Research has shown that a well-structured behavioural interview can increase the chances of making a successful hiring decision by around 50% – a significant advantage when you consider that replacing an employee typically costs an organisation somewhere between 30% – 150% of that employee’s annual salary.
Behavioural Interviewing Training
We offer comprehensive Behavioural Interviewing Training to organisations who want to increase their chances of making ‘good’ selection decisions by implementing a more rigorous and objective recruitment process.
Workshops can be attended by hiring managers, team leaders, company owners, HR & recruitment professionals, or any other individual who is typically involved in the recruitment process.
While the content of training may vary slightly depending on client needs, our Behavioural Interviewing Training and Workshops typically cover the topics listed below.
Topics covered in Behavioural Interviewing Training
- What is Behavioural Interviewing and why is it used?
- How do I identify the most critical skills and competencies for a role?
- How do I develop competency-based behavioural interviewing questions?
- What kind of preparation is required before a behavioural interview?
- What do I need to know about the timing, scheduling, and location of behavioural interviews?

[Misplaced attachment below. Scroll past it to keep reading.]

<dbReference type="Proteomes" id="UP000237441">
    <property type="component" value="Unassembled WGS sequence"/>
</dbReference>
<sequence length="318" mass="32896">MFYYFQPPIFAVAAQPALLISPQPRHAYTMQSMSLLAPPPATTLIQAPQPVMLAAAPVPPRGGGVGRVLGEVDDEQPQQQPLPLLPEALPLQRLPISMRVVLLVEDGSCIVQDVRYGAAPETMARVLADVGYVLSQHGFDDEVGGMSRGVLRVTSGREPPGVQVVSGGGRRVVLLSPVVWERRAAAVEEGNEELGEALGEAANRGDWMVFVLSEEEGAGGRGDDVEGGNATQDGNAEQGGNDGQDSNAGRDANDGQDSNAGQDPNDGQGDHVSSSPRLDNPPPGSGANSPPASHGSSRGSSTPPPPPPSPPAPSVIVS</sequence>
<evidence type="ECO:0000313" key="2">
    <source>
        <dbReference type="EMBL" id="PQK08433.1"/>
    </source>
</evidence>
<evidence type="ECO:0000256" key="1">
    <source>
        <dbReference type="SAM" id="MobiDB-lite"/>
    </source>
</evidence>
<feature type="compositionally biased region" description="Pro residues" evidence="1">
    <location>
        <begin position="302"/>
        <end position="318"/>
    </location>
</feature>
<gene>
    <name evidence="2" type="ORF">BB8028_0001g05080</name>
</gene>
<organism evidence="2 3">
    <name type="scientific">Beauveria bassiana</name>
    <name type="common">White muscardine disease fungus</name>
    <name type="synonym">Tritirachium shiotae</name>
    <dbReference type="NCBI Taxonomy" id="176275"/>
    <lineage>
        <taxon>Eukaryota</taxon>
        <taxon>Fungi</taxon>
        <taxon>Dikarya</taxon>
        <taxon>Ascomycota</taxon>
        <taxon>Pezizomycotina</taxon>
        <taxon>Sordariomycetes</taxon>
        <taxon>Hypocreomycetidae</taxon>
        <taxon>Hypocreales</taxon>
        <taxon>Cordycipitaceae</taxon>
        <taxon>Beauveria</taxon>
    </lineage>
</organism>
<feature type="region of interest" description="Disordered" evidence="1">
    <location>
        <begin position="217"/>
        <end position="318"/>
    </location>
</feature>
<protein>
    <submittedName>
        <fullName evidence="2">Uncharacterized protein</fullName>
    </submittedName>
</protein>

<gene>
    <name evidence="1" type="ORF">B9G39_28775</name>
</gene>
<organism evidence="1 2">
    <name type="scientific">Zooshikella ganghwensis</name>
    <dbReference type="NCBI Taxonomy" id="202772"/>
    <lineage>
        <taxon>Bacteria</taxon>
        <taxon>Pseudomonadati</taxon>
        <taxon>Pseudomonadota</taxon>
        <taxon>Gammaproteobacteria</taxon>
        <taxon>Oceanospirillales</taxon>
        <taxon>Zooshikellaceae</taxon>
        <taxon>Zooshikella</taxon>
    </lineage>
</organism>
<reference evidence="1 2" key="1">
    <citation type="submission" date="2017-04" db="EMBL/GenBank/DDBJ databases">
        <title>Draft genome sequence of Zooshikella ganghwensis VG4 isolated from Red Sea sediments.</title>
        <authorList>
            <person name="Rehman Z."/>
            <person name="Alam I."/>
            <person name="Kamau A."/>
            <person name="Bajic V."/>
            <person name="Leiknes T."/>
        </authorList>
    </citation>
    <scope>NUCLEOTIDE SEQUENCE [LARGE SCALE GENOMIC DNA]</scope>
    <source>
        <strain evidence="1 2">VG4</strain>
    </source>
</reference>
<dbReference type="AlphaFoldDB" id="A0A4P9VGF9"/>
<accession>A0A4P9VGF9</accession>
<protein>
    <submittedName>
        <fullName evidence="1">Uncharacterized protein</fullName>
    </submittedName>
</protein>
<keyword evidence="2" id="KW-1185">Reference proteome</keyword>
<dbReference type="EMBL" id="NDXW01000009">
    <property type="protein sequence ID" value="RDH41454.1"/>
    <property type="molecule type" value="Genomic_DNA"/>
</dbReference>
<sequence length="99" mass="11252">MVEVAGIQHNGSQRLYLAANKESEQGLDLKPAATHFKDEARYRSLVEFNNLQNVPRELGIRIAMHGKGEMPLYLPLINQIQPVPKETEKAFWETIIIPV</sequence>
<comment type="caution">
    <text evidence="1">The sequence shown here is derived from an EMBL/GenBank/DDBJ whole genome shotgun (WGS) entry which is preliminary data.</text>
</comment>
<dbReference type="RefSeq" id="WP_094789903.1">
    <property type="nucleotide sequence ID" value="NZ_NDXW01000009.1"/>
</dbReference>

- What should I communicate to candidates about the interview?
- What are some basic principles for conducting effective interviews?
- How do I actually ask behavioural or competency-based interview questions?
- How do I probe effectively when I need more information?
- How can I develop and demonstrate stronger active listening skills during an interview?
- What is the best way to record candidates’ responses?
- How do I assess and evaluate a candidate’s performance during a behavioural interview?
- What are interviewer biases, and how do I avoid them?
- What are the most important legal considerations when interviewing? What can’t I ask?
- How do I conduct good reference checks after a behavioural interview?
- How do I ‘weigh up’ different candidates and choose the best person for the job?
Our objective is to ensure that workshop participants are provided with the skills, knowledge and experience required to effectively and independently conduct behavioural interviews in ‘real life’ settings within their workplace. As such, workshops are conducted in a flexible and ‘hands on’ manner, allowing participants to immediately put new skills and knowledge into practice. We are more than happy to keep in touch with participants after the training, in order to answer any further questions that they might have.
All required materials (including relevant templates, evaluation forms, workbooks, etc.) are provided to participants during the workshop.
For companies who want to use a more rigorous selection approach but aren’t able to invest in training, we can also conduct behavioural interviews with shortlisted candidates on your behalf.
We are always happy to answer any questions you might have and provide further information. For more information, please contact us anytime.